1 Oct 2014 02:08 PM EST
-by Yuliya Geikhman, Staff Writer; Image: Sign for the Department of Energy (Image Source: JSquish via Wikimedia Commons)
The Department of Energy has approved the building of a power line that will span between Quebec and New York City.
The project has been in development since 2008, and while some final permit details remain to be worked out, it is cleared to proceed as soon as that is taken care of.
The 330-mile line will carry hydroelectric power from Canada to the Consolidated Edison in New York City, providing the city with a cheaper power alternative. Thanks to the Canadian power, New Yorkers will be saving two to three percent on their electric bills. According to some estimates, the savings may reach as far as Long Island and Albany. Savings are not the only benefit the project will have: it will create an estimated 300 jobs.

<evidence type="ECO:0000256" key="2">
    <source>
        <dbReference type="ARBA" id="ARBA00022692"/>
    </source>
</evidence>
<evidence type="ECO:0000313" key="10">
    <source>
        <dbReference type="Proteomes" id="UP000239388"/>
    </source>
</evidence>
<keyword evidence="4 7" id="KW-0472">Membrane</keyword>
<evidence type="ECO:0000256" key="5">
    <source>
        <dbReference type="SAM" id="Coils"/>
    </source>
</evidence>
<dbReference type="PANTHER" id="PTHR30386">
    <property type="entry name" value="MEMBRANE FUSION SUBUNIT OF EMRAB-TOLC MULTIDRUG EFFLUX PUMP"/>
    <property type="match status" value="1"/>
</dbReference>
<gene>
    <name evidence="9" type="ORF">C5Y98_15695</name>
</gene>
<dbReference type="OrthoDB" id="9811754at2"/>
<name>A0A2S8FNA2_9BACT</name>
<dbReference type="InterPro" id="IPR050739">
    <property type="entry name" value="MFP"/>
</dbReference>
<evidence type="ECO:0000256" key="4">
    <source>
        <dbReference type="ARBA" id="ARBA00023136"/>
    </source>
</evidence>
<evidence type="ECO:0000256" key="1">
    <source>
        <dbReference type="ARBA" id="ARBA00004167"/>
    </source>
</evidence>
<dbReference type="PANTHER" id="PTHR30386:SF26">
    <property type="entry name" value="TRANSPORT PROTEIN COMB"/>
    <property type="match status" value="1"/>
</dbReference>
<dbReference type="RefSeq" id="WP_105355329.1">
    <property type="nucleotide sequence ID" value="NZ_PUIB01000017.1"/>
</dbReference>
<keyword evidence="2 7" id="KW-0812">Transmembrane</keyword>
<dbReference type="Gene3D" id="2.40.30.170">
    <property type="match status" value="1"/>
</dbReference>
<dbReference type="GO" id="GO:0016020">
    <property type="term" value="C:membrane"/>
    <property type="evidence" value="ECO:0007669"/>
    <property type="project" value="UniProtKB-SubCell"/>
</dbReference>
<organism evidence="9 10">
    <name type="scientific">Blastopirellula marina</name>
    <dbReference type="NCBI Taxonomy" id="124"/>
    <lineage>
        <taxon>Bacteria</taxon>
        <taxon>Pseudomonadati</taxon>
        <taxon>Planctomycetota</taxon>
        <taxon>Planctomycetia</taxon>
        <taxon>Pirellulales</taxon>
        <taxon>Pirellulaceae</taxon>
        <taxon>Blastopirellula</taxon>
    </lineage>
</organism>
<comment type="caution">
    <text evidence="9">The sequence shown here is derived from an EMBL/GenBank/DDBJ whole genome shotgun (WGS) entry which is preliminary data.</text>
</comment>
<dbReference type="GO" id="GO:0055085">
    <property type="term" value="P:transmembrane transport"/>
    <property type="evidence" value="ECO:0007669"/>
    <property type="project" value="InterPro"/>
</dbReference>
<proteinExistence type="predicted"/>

The project will be to build a 1,000-megawatt Champlain Hudson Power Express transmission line. It will run under Lake Champlain, through sections of the Hudson, Harlem and East rivers, and under railroads.
The Quebec - New York power line may also help the city rely less on Indian Point nuclear power plant, a 2,000-megawatt plant that provides about a fourth of the power to NYC and Westchester County. On the other hand, some opposition argues that the line will compete with existing New York power companies.
The Department of Energy stated, via Burlington Free Press, that clearing the power line project was “based on consideration of the potential environmental impacts, impacts on the reliability of the U.S. electric power supply system under normal and contingency conditions, and the favorable recommendations of the U.S. Departments of State and Defense.”